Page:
The Oxford dictionary defines a “newsmaker” as a “newsworthy person or event.”
At "Newsmakers," however, especially on our TV show, that meaning sometimes is bastradized to refer to “news makers,” i.e., “those ink-or-pixel stained wretches who produce the news, by gathering, sorting out and communicating in plain English the affairs of, um, newsmakers."
That's why panel discussions on Newsmakers TV (new show coming this week!) often routinely move beyond already published and broadcast news reports, with local journalists encouraged to talk about their behind-the-scenes labors, in an effort to demystify and bring transparency to the ways and means by which professional reporters and editors do their work.
Tuesday’s Washington Post carries a story that offers an extraordinarily enlightening glimpse at such behind-the-scene matters. Although, it’s a bit far afield from our usual focus on Santa Barbara, the piece seemed worthy of bringing to the attention of our loyal readers for the bright light it sheds on the subject.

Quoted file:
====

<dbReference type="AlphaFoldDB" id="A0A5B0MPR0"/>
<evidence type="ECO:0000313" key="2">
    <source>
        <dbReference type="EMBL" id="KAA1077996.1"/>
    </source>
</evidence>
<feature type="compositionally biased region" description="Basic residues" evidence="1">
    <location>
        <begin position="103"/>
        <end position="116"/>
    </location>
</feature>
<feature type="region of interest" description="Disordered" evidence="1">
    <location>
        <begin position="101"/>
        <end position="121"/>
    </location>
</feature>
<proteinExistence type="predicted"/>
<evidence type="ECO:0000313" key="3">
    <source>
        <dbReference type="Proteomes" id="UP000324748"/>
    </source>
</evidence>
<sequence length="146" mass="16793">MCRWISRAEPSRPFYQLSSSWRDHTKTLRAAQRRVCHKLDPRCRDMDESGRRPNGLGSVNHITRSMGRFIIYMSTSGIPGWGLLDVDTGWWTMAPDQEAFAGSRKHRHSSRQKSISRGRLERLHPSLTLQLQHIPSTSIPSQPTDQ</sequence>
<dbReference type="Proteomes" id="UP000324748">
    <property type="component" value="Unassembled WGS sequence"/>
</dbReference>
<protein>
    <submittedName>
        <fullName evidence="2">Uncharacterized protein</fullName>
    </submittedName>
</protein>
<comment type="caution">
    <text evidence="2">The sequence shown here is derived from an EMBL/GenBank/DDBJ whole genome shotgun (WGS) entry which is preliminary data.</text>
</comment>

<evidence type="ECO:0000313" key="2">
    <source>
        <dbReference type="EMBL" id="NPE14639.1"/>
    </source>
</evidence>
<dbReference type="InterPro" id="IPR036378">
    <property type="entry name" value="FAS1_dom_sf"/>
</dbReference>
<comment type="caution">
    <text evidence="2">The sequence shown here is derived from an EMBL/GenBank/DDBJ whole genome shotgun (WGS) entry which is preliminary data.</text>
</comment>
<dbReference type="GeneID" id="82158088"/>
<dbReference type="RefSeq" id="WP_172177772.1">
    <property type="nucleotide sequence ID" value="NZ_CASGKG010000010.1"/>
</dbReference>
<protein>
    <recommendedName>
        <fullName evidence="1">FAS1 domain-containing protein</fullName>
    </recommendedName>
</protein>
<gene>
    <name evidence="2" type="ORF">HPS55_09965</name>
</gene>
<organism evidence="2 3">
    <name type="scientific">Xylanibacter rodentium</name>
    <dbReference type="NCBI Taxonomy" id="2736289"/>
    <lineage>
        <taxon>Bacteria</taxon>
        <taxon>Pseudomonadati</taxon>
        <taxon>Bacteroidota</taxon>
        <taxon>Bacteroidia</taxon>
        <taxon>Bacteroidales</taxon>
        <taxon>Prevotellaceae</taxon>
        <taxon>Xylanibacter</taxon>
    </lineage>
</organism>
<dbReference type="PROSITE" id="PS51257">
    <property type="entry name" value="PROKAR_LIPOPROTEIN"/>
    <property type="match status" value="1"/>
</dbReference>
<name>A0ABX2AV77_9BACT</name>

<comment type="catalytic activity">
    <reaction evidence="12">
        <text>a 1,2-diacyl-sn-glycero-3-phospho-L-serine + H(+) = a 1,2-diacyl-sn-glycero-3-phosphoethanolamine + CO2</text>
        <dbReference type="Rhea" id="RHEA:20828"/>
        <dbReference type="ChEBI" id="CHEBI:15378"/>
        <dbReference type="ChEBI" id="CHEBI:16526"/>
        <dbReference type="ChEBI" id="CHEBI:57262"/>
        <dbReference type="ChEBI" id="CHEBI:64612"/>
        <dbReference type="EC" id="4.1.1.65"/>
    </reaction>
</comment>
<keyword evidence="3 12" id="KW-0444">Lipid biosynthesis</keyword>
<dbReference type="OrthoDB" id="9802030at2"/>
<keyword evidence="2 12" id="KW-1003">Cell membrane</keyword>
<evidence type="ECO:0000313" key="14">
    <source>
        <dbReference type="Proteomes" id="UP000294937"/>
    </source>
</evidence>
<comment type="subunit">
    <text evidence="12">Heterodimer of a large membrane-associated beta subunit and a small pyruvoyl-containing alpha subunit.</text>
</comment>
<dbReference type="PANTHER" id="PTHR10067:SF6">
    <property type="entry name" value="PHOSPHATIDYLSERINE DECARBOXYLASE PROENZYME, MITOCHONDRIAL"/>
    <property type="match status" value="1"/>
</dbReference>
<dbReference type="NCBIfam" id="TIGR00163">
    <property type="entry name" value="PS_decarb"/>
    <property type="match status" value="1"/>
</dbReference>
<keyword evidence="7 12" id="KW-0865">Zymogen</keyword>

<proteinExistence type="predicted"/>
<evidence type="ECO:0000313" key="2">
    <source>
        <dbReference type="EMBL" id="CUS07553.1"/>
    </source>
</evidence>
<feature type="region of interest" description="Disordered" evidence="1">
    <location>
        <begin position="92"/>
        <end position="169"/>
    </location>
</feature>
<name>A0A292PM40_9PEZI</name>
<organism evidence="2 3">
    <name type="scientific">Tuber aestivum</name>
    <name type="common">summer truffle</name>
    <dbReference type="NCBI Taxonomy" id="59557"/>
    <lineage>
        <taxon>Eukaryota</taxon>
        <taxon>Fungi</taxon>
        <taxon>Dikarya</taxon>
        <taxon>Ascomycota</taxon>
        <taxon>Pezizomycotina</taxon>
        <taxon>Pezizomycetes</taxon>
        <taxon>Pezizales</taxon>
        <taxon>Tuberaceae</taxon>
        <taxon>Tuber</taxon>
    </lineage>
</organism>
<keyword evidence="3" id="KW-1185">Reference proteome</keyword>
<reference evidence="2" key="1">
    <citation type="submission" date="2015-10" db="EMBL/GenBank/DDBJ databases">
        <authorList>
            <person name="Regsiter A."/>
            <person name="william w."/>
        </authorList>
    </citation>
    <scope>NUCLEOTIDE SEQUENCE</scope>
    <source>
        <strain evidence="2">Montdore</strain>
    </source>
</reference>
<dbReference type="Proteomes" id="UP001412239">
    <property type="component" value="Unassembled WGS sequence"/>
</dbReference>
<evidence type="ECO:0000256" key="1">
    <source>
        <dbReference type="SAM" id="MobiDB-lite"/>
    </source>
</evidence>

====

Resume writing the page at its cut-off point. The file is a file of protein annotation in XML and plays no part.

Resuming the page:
The story itself, which in its online version carries the headline, “A woman approached the Post with dramatic – and false – tale about Roy Moore. She appears to be part of undercover sting operation” pretty much speaks for itself.
Boiled down: A woman named Jaime Phillips, working with the right-wing provocateur and propaganda outfit “Veritas,” sought out WashPost reporters in an attempt to plant a phony story about being impregnated at the age of 15 by Alabama U.S. Senate candidate Roy Moore, who’s been persuasively accused by a series of woman of inappropriately, immorally – and possibly illegally – groping, fondling and otherwise sexually harassing and abusing them when they were underage.
Beyond the print and web yarn itself, however, what is truly remarkable about the Post report is a 9:44 second video recording of staff writer Stephanie McCrummen calmly but firmly confronting the undercover operative, with impeccably reported evidence putting the lie to her story.
Check it out.
As with all but a few such journalism interviews, there’s no Perry Mason moment here – Phillips incriminates herself during the cringe worthy session. Throughout, McCrummen’s technique is superb, a case study of how to do it that likely will be taught in journalism schools for years to come.
At least as long as there still are journalism schools.
Update: While we're at it, check out Samantha Bee's quick turnaround, Comedy News parody of the Real News bust of the Fake News effort by Veritas.
Images: Washington Post logo; Post reporter Stephanie McCrummen interviews Veritas operative Jaime Phillips.